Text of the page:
OIT is a multi-year process and should only be performed under the supervision of an allergist.
See the “Phases of OIT” Table below to learn about each phase.
Risks and Time Commitment with OIT
OIT is a good treatment option for many patients with food allergy, but patients and their families need to consider the risks and commitment prior to starting therapy.
Risks of OIT
This treatment can cause allergic reactions including anaphylaxis. OIT requires direct supervision of the child for two hours, during which time the child cannot exercise because exercise lowers the threshold for anaphylaxis. Other risk factors for anaphylaxis include sickness, fever, and NSAIDs. In adolescent and adult patients, patients must avoid alcohol as it too increases the risk of allergic reaction. To minimize the risk of reaction, kiddos undergoing OIT should take their doses at the same time every day. Patients should only take the dosage prescribed by the allergist, never more. Also, some patients have developed eosinophilic esophagitis, which is a food allergy that affects the esophagus.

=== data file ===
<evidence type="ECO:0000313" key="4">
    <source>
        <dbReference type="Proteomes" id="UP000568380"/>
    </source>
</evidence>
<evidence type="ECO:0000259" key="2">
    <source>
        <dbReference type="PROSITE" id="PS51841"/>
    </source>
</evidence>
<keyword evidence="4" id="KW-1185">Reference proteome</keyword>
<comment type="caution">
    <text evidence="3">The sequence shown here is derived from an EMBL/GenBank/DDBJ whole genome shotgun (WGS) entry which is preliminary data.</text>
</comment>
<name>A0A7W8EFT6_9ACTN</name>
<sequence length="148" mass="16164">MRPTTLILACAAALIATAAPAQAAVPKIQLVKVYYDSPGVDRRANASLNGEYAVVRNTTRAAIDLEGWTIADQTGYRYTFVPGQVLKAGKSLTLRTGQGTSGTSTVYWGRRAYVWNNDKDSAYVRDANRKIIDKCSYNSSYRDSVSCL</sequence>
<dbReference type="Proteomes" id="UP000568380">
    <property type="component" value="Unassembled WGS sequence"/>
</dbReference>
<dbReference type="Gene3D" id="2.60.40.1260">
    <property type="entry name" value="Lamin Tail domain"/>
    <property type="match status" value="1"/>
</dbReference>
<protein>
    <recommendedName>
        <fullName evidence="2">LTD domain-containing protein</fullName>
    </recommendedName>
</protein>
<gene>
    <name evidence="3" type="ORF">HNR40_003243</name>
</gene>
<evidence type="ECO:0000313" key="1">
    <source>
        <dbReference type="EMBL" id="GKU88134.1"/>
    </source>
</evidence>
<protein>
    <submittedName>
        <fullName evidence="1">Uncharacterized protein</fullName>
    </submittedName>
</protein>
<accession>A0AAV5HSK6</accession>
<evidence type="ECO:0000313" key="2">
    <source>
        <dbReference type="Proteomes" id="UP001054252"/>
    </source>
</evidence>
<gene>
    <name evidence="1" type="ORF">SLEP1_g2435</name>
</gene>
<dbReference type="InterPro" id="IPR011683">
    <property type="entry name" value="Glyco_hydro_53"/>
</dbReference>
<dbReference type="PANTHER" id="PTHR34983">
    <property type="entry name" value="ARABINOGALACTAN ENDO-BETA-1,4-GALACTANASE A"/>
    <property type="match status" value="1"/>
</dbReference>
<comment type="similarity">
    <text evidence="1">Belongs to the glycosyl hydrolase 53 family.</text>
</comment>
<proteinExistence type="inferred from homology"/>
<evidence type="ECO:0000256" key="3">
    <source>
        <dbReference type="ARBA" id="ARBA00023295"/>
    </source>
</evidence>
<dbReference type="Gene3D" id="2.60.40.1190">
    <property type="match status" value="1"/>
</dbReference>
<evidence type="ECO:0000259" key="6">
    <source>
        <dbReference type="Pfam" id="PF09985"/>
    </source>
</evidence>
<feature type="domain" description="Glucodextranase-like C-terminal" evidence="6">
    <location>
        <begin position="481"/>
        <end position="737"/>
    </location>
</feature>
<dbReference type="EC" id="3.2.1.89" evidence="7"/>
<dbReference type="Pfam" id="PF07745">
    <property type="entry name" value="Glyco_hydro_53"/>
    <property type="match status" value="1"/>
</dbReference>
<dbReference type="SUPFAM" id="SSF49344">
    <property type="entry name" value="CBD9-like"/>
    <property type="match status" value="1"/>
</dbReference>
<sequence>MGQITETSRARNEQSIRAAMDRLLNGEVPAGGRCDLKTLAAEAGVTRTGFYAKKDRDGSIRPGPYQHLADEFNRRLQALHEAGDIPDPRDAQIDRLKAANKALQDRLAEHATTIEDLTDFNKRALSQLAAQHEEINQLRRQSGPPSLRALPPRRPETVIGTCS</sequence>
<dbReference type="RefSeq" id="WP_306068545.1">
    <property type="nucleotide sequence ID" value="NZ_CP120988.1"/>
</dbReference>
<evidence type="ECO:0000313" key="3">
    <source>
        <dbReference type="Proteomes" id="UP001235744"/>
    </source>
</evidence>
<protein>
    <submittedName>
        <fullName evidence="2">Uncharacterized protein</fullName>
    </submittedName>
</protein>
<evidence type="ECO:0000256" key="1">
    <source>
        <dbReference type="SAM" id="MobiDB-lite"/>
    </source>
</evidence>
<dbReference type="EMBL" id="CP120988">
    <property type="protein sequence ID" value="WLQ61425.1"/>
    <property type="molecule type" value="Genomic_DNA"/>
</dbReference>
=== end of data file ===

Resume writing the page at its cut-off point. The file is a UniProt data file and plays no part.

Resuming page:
I can’t say it enough: OIT requires allergist supervision, and it is not the right treatment plan for everyone.
Time Commitment with OIT
Then there is the time commitment. OIT requires the patient take the prescribed dosage of allergen every day. Patients cannot miss doses and must have direct supervision for two hours after each dose. Supervision must be by someone who knows how to recognize and respond to an allergic reaction. This can be challenging for some families who are in a very busy season.